Ornithology today : looking for light in new dark times?

9 May

Charlie Parker had a vast appetite for all forms of human experience, including food.

TORONTO, CANADA. MAY 9, 12, 2019. “Birdhop” started quite a while ago, as the “culture” (and especially music) companion of a much more political website.

It had some time online as “BIRDHOP — Rediscovering Modern Jazz, 1940–1970.” But then in a more general technological update, it was cast adrift as the political preoccupations of the companion site seemed to grow more urgent.

Now, when the urge to escape from what increasingly seem like potential new political dark times ahead (maybe) finds itself combining with our increasing age, we (or should it just be I?) aspire to some fresh, new cut at Birdhop. (Possibly with half a political edge, but gently, lightly? Too much of politics today is just too mean-spirited.)

Charlie Parker, recording star!

This view of democracy in North America 2019 aspires to somehow fit at least part of the very broad view bequeathed by the late great Charlie Parker, whose nickname was “Bird” — and to whom Birdhop is meant as some kind of tribute, in the age of hip hop and all that … and far beyond.

The end of it all may be yet another imperfect set of notes on the Charles Parker Jr who was born in Kansas City in 1920 and died in New York in 1955.

And this raises the question : why is Charlie Parker so interesting in 2019, even if you are not deeply into either the alto saxophone or the story of modern jazz?

Charlie Parker Quintet at The Royal Roost, 1580 Broadway, New York City, 18 December 1948.”

The shortest answer, I think, is just that Charlie Parker (1920–1955) is at least one of the great antidotes modern American culture has, to the at once destructive and retrogressive fake political philosophy of Donald Trump — who apparently to his own as much as many others’ astonishment is now serving as President of the USA today.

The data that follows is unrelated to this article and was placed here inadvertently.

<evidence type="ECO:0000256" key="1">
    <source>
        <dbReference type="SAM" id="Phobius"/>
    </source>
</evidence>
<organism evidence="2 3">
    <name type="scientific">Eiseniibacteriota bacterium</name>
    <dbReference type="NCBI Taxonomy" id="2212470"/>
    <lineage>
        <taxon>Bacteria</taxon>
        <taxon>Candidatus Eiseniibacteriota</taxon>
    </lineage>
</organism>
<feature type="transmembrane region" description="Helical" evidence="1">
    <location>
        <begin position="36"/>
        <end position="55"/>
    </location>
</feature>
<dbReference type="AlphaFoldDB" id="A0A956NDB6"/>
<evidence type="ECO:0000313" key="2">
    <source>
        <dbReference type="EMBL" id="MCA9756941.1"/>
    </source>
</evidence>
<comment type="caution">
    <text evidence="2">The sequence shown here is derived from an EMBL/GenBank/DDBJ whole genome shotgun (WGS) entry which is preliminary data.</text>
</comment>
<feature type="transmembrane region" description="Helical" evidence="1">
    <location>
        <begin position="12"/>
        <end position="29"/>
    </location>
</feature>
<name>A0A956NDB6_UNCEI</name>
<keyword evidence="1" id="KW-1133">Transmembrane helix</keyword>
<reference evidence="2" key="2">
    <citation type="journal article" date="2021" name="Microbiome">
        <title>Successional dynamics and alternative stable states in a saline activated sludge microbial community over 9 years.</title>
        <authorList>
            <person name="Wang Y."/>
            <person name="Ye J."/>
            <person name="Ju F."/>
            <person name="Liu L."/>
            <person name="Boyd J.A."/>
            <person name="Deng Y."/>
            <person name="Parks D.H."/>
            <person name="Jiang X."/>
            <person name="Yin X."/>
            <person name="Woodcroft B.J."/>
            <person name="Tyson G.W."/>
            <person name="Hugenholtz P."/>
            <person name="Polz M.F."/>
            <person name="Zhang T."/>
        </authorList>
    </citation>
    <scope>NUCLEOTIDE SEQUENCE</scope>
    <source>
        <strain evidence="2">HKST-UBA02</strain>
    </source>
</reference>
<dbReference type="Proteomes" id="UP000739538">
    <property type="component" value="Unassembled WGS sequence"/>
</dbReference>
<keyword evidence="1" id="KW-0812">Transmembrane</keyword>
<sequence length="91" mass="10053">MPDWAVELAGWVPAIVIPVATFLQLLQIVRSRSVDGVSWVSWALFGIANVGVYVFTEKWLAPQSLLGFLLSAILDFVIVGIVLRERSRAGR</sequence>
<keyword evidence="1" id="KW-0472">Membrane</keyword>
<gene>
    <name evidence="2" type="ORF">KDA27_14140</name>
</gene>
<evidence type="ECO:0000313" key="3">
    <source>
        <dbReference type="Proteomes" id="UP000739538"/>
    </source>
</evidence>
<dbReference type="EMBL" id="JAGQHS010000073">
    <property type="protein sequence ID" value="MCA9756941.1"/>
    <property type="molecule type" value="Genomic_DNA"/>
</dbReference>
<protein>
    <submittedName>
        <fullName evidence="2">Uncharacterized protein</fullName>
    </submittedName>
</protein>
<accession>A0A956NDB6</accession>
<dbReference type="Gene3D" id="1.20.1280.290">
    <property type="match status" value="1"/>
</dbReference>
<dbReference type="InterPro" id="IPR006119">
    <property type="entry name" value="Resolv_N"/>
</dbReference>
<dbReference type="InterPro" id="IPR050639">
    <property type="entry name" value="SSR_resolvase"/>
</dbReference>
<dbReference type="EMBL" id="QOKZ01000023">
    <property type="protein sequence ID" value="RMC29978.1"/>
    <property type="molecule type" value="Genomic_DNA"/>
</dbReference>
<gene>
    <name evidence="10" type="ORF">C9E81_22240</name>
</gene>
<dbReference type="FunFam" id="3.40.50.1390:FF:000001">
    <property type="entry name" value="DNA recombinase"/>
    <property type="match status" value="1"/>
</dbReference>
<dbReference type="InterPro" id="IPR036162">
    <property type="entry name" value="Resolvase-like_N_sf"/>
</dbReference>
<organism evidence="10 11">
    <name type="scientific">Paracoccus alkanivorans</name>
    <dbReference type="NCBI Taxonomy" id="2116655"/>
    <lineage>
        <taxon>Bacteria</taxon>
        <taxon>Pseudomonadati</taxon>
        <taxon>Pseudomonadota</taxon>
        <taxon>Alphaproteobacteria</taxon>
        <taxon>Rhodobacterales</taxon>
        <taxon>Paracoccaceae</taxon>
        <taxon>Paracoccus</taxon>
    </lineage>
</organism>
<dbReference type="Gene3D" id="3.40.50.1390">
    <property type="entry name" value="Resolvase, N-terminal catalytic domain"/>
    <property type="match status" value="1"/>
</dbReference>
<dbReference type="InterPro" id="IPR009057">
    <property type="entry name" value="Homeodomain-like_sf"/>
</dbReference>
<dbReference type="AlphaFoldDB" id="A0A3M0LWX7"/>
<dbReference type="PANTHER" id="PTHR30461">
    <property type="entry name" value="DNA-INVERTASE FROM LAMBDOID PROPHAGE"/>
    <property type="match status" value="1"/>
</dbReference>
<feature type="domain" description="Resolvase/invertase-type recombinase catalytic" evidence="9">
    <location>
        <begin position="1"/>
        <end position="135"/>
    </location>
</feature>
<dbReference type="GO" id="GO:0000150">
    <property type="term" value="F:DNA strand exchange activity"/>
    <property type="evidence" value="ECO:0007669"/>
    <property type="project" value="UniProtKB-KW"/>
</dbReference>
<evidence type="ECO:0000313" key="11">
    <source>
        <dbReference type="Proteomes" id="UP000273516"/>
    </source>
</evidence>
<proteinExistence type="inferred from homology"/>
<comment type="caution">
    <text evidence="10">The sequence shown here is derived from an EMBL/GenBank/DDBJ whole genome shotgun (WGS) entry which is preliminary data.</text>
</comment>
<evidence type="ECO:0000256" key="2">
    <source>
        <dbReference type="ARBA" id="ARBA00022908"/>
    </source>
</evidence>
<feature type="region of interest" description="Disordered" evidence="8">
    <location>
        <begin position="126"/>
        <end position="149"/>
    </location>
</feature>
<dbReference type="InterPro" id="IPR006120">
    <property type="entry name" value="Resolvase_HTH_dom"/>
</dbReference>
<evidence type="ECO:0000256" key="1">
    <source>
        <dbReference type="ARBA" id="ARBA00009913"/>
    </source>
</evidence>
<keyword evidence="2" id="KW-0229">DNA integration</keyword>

Charlie Parker with Strings — 1949 recordings once thought not really hip, but more recently appreciated by fresh ears.

(In a Canadian province that elected a somewhat Trumpian government with just over 40% of the popular vote last June we also know first hand that the more general problem is not confined to US geography. And see : “Canada Is Going Conservative.” Justin Trudeau’s Liberals may just manage a minority government in this year’s October 21 Canadian federal election, or worse.)

Charlie Parker (l) and his shrewder, more professional colleague in the legendary invention of modern jazz, Dizzy Gillespie (r) at Birdland in New York City, 1950.

One sign of Charlie Parker’s unique cultural power (still largely unappreciated in most versions of mainstream media America?) is that the iconic hard-edged conservative Clint Eastwood (“I tried being reasonable, but I didn’t like it”) felt driven to make a Hollywood biography of Parker in the 1988 movie, “Bird.”

Eastwood himself has been a critic of Obama and a supporter of Trump. And the view of Charlie Parker offered in “Bird”, while respectful in some ways, is too negatively focused on the struggling side of a musical genius addicted to heroin since the age of 15. It underplays Parker’s great artistic and intellectual confidence and warm democratic humanity.

At Apollo Records studio in New York City, c. 1953. The horn line at the right-hand side of the photo includes (left to right) Dexter Gordon on tenor sax, Buck Clayton on trumpet, and Charlie Parker on alto.

Yet if Clint Eastwood was uncomfortable with Barack Obama as an American president, “Bird” at least shows how one iconic conservative supporter of the present-day US Republican party does understand that the unique and inevitably tormented but also buoyant African American experience has made an authentic and unmistakable contribution to American democratic culture in its broadest sense.

At home at 151 Avenue B in Manhattan in Charlie Parker’s later life. “It was really wonderful to walk with Bird,” his stepdaughter Kim (right) has reported. “He was really dignified.”

Clint Eastwood would no doubt not see the “Yardbird Suite” brilliant short life of Charlie Parker from 1920 to 1955 as one ultimate antidote to and even salvation from the hopefully even much, much shorter presidency of Donald Trump, and all its deeper complexities. That understanding may have been pioneered by Jack Kerouac (from a French Canadian family in Lowell, Massachusetts ) in his 1957 novel, On the Road. It is in any case a key article of faith for this aspiring fresh, new cut at a Birdhop website today — as what subsequently appears in this space will at least try to illuminate, over the more immediate future that hopefully lies not too darkly ahead.


Tags: ,

Leave a Reply

Your email address will not be published. Required fields are marked *